3.   Encourage the puppy to explore each of the objects with you. Reward the puppy with praise, petting, and food rewards. 

4.    Continue around the circle in the same manner.

Protocol

 

Goal: To allow the puppy to explore multiple novel objects with a handler and to be comfortable with novel objects.

 

To prepare your designated space for this activity, please complete the following steps. 

 

  1.   Gather 4-5 novel objects. Remember variety when selecting objects. 
  2.   Arrange the objects in a circle spread apart enough for the puppy and handler to move around comfortably. 

 

You are now ready to retrieve the first puppy you are working with. 

 

  1.   Allow the puppy to explore the room upon entering for up to 30 seconds. 
  2.   Encourage the puppy to explore each of the objects with you. Reward the puppy with praise, petting, and food rewards. 
  3.   Continue around the circle in the same manner.

Protocol

 

Goal: For the puppy to confidently explore each surface with a handler. 

 

  1.   Choose a variety of 4-5 surfaces. Items can be different heights, just be mindful of the puppy’s height, do not make it unsafe for the puppy.
  2.   Arrange the items in a circle with enough distance for the puppy to walk        comfortably around each item.

 

You are now ready to retrieve the first puppy you are working with. 

 

  1.   Allow the puppy to explore the room upon entering for up to 30 seconds.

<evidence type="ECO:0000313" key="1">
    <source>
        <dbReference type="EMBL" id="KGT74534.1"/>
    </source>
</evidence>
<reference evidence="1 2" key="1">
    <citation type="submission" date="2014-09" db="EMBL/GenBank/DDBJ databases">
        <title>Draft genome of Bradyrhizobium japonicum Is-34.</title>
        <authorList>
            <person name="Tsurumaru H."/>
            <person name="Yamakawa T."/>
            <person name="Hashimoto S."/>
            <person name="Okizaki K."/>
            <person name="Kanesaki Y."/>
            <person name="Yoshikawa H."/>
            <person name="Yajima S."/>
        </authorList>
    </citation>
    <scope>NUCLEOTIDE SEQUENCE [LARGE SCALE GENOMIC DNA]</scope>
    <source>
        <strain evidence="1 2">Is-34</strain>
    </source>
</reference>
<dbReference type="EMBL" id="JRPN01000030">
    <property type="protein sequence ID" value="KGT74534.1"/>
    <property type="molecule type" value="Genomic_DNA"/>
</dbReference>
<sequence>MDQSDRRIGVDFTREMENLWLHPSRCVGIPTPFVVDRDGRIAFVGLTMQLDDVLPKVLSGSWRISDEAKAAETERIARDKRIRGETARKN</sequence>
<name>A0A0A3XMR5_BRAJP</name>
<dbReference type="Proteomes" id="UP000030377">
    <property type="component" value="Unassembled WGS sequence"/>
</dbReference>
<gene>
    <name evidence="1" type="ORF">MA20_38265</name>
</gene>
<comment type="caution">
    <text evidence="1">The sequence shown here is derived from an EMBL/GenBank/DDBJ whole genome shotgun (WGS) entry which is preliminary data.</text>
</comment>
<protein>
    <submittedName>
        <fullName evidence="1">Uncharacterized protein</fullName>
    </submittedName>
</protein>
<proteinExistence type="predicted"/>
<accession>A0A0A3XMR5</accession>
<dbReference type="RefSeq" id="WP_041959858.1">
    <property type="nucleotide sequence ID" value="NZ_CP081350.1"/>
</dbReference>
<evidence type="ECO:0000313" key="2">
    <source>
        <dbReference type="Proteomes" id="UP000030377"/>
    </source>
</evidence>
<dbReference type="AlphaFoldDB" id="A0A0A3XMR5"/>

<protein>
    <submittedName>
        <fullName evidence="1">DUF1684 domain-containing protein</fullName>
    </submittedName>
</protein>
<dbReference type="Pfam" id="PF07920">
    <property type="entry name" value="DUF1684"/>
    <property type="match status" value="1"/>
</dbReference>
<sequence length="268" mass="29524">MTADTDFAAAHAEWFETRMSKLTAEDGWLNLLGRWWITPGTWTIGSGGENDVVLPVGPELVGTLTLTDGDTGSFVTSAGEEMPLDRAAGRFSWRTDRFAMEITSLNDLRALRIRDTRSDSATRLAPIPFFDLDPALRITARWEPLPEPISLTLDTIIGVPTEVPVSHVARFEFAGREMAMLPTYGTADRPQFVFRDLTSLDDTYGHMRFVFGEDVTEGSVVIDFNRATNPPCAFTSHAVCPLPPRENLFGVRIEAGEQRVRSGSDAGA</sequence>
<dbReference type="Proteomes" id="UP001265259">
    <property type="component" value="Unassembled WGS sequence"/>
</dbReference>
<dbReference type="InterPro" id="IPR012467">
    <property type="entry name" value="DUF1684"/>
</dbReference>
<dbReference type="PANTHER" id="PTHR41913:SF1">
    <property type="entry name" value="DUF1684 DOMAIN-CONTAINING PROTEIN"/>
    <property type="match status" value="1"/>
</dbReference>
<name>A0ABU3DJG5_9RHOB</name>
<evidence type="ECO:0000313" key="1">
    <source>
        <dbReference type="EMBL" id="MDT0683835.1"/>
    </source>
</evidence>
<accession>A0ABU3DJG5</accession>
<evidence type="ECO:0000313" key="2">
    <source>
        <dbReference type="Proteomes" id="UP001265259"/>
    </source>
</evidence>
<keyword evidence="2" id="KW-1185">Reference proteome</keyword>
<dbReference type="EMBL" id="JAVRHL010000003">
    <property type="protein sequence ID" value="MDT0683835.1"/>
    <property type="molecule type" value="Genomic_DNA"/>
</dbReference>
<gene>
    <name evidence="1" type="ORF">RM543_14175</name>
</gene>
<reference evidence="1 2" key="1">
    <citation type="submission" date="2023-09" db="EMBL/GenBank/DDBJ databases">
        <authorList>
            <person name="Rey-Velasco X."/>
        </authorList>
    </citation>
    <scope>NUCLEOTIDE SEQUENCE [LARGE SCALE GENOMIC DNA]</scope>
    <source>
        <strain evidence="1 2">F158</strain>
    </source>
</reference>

2.   Encourage the puppy to climb on or walk over all of the surfaces.  Reward the puppy with praise, petting, and food rewards. 

3.    Continue around the circle in the same manner.

 

 Goal: To allow the puppy to explore multiple motion objects with a handler and to be comfortable with walking on unstable objects and moving objects. 

To prepare the designated space for this activity, please complete the following steps.  

  1.   Gather 4-5 motion objects. Remember variety when selecting objects. 
  2.   Arrange the objects in a circle spread apart enough for the puppies and handler to move around comfortably. 

You are now ready to retrieve the first puppy you are working with. 

  1.   Allow the puppies to explore the room upon entering for up to 30 seconds. 
  2.   Encourage the puppies to explore each of the objects with you. Make sure to create positive experiences for the puppy by pushing movable objects away from the puppy. Reward the puppy with praise, petting, and food rewards. 
  3.   Continue around the circle in the same manner.